Plugs

Edd Vick’s latest story, “The Corsair and the Lady” may be found in Talebones #37.

Trent Walters, poetry editor at A&A, has a chapbook, Learning the Ropes, from Morpo Press.

Read Daniel Braum’s story Mystic Tryst at Farrgo’s Wainscot #8.

Read Rudi’s story “Detail from a Painting by Hieronymus Bosch” at Behind the Wainscot.

The End

by Luc Reid

I don’t want to put the world away, but you’ve already started. You pour the oceans back in their bucket and snap the lid closed, and by the time I stop sulking and come over to help, you have already taken apart the Himalayas.

None of the tiny people are shrieking or running or shouting doomful messages on the world, because now that we’re done playing, all the little people are still. I brush them into their box in an unruly pile, not bothering to line them up.

I admit it: eventually we grow too old to play with the world–but I wish we could keep playing with it the way we used to, you lining your armies up in the north and me in the south, you making miracles and me moving learned men to spread ideas across the surface like peanut butter, like fire spreading over grass. I remember when you destroyed all my dinosaurs and I wouldn’t talk to you for weeks, and when I tried to melt the world but you got me to stop because of the polar bears. I remember how you used to look at me, the way your face crinkled by your eyes, your hoarse laughter … anyway, I remember.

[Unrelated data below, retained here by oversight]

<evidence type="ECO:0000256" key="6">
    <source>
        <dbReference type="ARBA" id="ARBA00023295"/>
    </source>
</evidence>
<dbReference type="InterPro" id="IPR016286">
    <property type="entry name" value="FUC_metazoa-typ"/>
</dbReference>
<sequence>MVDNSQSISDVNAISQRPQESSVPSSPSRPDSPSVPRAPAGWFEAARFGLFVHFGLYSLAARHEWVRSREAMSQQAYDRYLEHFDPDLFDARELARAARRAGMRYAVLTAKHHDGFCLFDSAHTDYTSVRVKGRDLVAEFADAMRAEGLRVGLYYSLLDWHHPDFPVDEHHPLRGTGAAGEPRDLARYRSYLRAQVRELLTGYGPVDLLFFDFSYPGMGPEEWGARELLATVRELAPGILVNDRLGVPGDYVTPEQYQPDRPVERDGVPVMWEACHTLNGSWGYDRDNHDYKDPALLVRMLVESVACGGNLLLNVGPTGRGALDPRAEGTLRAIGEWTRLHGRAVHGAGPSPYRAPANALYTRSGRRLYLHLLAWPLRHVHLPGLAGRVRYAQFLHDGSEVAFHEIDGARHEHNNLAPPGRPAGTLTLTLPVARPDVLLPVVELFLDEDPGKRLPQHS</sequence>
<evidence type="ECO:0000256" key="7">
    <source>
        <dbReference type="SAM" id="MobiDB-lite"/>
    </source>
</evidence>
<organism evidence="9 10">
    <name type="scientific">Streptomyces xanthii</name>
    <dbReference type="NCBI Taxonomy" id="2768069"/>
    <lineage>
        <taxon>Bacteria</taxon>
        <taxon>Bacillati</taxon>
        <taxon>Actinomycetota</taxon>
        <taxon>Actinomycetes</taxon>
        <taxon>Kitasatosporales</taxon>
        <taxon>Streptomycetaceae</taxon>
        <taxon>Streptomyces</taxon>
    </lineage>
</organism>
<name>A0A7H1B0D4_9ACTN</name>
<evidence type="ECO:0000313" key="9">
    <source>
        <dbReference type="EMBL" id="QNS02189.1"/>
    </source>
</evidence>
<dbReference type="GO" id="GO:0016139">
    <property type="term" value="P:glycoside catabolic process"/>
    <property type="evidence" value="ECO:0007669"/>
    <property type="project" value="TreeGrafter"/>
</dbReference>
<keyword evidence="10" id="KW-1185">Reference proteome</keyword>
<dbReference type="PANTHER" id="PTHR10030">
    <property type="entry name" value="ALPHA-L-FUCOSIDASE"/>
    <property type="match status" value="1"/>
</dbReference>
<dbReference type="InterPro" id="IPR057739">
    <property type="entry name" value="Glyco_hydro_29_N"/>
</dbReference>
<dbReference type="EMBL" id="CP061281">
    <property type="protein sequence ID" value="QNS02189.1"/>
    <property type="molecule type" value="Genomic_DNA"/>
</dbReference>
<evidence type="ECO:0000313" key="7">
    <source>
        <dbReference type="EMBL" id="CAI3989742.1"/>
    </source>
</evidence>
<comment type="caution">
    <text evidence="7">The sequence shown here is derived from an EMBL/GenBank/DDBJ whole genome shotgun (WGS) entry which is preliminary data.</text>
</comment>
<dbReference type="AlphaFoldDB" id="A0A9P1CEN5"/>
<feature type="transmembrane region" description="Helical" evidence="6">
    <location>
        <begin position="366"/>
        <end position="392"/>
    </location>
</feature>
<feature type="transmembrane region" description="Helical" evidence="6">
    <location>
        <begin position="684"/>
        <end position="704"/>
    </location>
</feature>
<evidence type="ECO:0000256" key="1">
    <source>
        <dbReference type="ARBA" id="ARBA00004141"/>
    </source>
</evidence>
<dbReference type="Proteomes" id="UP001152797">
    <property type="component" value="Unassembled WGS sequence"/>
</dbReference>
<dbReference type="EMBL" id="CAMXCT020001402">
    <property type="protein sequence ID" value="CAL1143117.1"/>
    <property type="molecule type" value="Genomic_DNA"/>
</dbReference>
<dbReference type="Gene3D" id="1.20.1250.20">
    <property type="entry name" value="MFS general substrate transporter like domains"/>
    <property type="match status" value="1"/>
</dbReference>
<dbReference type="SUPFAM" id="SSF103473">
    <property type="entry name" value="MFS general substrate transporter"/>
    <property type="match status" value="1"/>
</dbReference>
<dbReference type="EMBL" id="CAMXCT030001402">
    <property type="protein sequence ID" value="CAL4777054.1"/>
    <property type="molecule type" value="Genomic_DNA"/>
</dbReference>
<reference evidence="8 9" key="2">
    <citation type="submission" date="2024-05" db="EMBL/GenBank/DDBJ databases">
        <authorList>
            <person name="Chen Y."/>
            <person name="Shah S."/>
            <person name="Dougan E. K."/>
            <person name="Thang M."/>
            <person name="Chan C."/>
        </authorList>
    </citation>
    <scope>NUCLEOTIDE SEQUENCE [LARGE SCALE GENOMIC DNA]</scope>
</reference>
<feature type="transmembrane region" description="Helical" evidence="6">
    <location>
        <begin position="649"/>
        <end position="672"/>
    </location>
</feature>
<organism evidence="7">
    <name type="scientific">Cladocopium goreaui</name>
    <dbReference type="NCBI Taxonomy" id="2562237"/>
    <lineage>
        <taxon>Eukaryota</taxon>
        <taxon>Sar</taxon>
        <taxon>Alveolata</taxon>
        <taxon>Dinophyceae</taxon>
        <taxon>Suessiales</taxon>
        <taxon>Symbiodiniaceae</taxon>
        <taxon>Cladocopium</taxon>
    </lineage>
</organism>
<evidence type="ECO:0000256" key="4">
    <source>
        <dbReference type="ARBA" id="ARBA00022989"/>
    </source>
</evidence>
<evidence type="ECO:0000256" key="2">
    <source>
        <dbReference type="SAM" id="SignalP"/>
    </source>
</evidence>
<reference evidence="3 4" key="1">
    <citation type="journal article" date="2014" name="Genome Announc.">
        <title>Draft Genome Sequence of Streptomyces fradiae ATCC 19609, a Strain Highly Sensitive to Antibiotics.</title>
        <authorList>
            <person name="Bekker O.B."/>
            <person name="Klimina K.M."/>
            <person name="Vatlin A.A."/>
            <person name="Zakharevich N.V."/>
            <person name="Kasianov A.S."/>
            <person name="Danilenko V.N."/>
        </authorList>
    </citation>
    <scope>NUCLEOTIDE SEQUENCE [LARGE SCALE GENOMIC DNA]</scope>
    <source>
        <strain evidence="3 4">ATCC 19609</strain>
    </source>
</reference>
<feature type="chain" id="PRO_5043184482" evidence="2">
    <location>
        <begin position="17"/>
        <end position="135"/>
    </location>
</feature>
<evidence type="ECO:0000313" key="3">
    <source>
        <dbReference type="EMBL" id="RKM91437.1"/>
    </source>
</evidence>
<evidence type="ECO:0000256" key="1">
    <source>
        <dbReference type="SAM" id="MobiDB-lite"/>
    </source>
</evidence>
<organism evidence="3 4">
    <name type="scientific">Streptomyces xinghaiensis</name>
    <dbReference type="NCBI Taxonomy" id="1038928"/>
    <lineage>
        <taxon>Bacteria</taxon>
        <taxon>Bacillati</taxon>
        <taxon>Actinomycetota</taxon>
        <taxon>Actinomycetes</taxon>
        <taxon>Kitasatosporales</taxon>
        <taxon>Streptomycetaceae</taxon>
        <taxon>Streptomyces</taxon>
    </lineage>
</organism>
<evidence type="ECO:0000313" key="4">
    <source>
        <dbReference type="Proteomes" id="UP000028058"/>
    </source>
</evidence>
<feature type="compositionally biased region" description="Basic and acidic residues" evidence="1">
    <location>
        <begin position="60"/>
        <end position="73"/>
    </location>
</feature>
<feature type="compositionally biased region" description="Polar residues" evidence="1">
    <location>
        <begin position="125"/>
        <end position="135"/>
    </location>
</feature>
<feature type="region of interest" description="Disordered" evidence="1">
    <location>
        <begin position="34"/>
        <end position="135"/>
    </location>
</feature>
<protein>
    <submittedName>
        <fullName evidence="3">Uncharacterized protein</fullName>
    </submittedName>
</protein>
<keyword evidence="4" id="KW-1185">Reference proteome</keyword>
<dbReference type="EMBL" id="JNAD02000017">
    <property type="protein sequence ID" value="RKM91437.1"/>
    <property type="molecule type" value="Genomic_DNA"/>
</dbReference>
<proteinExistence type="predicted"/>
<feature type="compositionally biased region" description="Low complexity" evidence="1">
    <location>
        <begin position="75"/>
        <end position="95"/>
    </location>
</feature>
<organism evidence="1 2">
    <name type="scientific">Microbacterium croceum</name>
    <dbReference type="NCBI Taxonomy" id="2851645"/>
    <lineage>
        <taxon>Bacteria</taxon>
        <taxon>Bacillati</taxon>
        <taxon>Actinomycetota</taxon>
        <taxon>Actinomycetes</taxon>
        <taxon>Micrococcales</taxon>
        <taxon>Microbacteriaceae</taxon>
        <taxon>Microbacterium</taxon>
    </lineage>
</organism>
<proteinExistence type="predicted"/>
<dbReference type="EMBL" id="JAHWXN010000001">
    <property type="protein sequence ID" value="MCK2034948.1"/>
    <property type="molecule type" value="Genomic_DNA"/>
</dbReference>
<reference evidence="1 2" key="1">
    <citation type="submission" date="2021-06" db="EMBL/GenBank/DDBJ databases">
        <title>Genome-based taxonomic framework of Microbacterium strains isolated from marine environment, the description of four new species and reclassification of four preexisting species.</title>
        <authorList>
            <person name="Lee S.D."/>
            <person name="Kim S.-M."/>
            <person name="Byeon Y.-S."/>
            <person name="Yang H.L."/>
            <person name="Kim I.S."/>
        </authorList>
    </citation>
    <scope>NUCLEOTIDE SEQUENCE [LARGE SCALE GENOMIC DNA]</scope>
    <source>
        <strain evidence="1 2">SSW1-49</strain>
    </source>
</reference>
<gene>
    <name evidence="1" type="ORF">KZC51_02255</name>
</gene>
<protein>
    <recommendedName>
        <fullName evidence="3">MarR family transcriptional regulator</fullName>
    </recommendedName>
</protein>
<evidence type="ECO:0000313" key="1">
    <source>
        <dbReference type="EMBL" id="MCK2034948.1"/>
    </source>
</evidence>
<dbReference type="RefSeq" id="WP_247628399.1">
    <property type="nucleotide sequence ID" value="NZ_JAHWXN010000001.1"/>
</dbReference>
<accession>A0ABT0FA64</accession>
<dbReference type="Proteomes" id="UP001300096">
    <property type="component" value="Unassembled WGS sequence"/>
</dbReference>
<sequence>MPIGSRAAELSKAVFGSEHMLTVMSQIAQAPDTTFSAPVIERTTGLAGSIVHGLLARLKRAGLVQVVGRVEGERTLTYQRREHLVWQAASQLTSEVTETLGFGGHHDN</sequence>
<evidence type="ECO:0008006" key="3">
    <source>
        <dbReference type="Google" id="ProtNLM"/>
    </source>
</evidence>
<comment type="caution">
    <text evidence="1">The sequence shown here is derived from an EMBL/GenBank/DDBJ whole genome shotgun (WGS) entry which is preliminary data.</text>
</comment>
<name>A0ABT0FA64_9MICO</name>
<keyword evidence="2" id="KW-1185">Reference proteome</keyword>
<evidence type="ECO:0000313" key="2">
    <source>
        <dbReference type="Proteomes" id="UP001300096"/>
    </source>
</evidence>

You remember too: I know you do. Somewhere in your heart you still wish we could play. Somewhere in your heart you forgive me. Or anyway, you should.

When the world is broken down and tucked away, you drift away from me across the scuffed linoleum, your skin pale, your eyes tired, and as you slip out through the open door, you turn and say the last words you’ll ever say to me.

“Turn out the sun, OK?” you say. Then you’re gone.

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